There’s a lesson to be learned in everything. It’s not always a good lesson, but the experience should be worth something. In orienteering, it’s well said that mistakes are the best way to learn.
We made a mistake today. A U-turn at traffic lights in Poland, straight into the waiting arms of the Police. Fearing the worst, we were surprised to be greeting by a round grinning face, who clearly understood the embarrassed expressions on our faces. Of course, a Norwegian registration plate probably means the occupants don’t speak Polish. He greeted us in English. A brief telling off for the U-turn, for which we received a warning, luckily. He kept us for 10minutes giving us directions to a shopping centre where we could buy food. He was clearly keen to practise English!
It’s been a busy few days. Just endless alpine passes, motorways and Polish roads. If you’ve ever driven in Poland, you will understand. At one time it was nice asphalt. Now, with several thousand heavy vehicles transporting goods to and from Russia each day, they are pitted and scarred. Everything shakes. Occasionally there’s a larger bump to break the monotony.
We stopped in Liberec, Czech, to ride the courses from the WRE a month ago (a big thank you to the organisers for providing us with the maps). Beautiful forests and fast riding. It was great, and I even managed to beat HJ on two of three intervals! It took 11 hrs to drive there from Italy, and then another 8 hrs to get to Warsaw. We stayed just east of the city and rode on a map I found on the internet some years ago. It seems to be well used for local Warsaw MTBO and rogaining races. Unsure of the scale we thought it would be a good place for training. Unfortunately the map was a little too out of date and the navigation technique most used was ‘fill in the blanks’. A slight guessing game at times, but nice to stretch our legs after so much travelling. Dotted paths were fast. Medium tracks; slow, and anything else was wet!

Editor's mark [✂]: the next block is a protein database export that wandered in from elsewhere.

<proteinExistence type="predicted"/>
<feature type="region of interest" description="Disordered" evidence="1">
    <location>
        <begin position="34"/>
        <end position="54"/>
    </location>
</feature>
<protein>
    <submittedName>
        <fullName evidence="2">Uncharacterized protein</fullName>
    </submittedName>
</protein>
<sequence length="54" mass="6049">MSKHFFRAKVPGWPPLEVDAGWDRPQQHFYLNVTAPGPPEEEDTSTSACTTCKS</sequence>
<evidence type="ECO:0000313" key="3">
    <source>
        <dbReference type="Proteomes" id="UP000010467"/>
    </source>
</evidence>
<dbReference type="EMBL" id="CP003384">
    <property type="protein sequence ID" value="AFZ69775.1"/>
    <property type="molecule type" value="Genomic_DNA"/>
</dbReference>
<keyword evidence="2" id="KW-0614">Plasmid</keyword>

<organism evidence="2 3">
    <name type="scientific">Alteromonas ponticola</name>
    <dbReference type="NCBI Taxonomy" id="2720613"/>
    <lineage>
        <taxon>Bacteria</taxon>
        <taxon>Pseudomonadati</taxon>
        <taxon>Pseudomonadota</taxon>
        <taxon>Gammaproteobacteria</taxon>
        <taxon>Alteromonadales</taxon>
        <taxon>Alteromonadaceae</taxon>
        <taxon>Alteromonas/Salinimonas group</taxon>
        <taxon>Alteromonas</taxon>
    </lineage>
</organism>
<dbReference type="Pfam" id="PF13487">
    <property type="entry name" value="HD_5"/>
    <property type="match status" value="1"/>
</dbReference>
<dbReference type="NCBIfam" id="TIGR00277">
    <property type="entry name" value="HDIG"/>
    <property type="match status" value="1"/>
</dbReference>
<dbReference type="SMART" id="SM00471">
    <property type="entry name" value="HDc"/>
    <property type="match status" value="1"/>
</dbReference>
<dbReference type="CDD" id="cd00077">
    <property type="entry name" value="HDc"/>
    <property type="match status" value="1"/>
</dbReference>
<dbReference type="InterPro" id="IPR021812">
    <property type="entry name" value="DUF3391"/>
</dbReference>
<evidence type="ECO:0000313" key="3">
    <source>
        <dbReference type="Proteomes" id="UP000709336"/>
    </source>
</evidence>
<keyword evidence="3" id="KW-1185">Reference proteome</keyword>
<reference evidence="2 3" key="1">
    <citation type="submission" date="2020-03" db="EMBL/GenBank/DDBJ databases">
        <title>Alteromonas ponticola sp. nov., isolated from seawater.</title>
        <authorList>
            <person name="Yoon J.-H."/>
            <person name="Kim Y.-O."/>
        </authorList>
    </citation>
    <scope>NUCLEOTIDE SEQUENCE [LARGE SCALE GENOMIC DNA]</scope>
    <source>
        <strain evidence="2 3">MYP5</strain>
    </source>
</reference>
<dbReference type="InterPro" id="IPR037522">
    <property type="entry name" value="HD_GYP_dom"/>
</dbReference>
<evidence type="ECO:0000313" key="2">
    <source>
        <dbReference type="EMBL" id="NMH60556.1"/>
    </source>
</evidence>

This weekend, we hope to be in Belorussia for the WRE events. ‘Hope’ is the operative word as we have just one day in Bialystok to get the visas. It will be fun to race in Belarus, our first races since Sweden. Our intervals on Wednesday were really good so it will be exciting to the race some of the Russians there and experience a small corner of a new country.
I was however, incredibly bored on the drive. HJ wanted to listen to his Norwegian audiobook, so I was left for hours just sitting in silence. In this silence, my mind wandered, and I started to consider the red group start possibilities for WOC. This year, we have four Finns and three Russians in the top ten. The other three are individual nations: CZE, GBR and SWE.
I started to wonder whether any start position in this top ten was more or less likely than the others given that no two athletes from the same nation can start consecutively. After extensive Excel analysis of about 2500 different possible nation start lists for the Red Group (RG) (yes there are more than 2500 different national combinations for the start list, and I calculated them all!), I reached the following probabilities:
- The Finns have the highest probability of starting first or last in the RG at 12.8%, while the individuals (IND) have the lowest at 7.4%.
- The second and second last start places are most likely to go to Russia at 11.7% while the Finns had the lowest at 8.3%.
- The third and third last start places are most likely to go to the individuals at 11.1% and least likely to go to the Russians at 9.2%.
- The remaining start places are fairly equal between all three groups.
I even made a useful graph to demonstrate the probability! (I was really bored). An individual nation can still be seeded to start last, but the likelihood is far less than if a Finn gets that position. Now it will be fun to see the actual start lists…